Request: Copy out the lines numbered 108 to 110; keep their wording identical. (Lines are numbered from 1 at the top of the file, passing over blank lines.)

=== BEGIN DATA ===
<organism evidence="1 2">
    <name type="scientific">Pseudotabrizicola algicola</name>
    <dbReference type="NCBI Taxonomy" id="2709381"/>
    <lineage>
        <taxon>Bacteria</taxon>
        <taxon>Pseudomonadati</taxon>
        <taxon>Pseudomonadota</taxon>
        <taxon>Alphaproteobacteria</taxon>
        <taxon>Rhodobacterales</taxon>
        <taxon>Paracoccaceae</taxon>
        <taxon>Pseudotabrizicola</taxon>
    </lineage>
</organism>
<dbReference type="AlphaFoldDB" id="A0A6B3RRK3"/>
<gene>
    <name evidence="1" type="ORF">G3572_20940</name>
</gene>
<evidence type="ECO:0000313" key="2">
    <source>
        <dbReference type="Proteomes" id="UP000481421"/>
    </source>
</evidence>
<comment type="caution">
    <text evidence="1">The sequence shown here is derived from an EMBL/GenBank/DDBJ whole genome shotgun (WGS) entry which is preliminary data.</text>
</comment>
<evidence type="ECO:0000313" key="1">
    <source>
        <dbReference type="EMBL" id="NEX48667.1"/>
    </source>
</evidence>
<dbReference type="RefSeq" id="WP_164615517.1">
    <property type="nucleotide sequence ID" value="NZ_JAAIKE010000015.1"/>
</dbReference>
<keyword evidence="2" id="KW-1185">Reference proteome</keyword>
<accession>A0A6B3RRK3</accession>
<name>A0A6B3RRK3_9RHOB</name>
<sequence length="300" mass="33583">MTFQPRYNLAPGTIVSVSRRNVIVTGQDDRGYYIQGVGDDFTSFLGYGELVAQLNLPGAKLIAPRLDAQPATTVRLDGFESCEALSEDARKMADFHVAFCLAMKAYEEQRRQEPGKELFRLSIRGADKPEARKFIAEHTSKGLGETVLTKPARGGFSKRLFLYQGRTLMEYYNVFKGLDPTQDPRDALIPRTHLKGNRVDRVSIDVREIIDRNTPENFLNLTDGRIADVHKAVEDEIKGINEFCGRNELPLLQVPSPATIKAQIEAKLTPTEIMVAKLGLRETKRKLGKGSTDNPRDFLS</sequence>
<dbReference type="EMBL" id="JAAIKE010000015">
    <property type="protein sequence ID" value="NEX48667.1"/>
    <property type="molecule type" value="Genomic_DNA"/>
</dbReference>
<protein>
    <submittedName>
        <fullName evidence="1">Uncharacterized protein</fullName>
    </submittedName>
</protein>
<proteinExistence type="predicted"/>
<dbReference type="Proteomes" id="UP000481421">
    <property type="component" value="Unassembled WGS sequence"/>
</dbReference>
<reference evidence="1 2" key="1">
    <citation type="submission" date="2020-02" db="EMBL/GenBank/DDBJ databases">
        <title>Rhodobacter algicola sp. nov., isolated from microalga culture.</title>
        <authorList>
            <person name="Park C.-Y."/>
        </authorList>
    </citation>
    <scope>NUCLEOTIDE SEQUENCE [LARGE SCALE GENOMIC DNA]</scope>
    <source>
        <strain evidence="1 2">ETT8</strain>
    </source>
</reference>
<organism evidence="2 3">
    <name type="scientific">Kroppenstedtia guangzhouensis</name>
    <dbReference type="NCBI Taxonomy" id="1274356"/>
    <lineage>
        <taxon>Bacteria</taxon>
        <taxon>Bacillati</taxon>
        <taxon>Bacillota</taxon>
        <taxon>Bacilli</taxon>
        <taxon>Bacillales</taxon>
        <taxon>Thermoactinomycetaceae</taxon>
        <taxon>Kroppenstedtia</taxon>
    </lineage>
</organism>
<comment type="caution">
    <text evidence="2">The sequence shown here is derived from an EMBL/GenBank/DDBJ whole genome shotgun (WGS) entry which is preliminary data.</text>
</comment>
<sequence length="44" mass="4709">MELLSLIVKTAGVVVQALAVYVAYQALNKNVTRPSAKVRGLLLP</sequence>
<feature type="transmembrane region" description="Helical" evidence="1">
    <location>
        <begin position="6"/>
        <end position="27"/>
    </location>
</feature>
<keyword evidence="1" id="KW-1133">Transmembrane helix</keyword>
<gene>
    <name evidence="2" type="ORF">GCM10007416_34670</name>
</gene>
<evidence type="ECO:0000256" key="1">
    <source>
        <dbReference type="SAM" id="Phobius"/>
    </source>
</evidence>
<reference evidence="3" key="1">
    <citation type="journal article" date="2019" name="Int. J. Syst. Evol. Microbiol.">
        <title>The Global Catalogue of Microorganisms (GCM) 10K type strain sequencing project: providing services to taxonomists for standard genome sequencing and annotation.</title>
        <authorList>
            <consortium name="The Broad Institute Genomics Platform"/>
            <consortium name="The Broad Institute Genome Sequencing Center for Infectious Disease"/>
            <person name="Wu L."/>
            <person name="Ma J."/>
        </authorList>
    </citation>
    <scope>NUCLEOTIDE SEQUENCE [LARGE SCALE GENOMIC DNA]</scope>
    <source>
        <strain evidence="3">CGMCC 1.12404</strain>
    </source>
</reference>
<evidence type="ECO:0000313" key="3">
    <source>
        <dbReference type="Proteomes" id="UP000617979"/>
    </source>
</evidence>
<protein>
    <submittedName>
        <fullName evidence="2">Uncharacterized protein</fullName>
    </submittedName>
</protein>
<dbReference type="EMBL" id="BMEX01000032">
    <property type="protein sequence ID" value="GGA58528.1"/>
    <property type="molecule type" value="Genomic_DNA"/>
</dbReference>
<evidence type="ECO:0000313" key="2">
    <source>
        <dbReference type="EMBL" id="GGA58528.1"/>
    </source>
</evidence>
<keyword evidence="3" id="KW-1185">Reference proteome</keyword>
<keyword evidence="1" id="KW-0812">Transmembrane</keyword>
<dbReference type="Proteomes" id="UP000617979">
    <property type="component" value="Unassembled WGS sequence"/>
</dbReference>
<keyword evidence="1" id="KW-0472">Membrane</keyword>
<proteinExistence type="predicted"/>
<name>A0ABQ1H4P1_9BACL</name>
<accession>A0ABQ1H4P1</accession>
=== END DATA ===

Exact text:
    </source>
</reference>
<evidence type="ECO:0000313" key="3">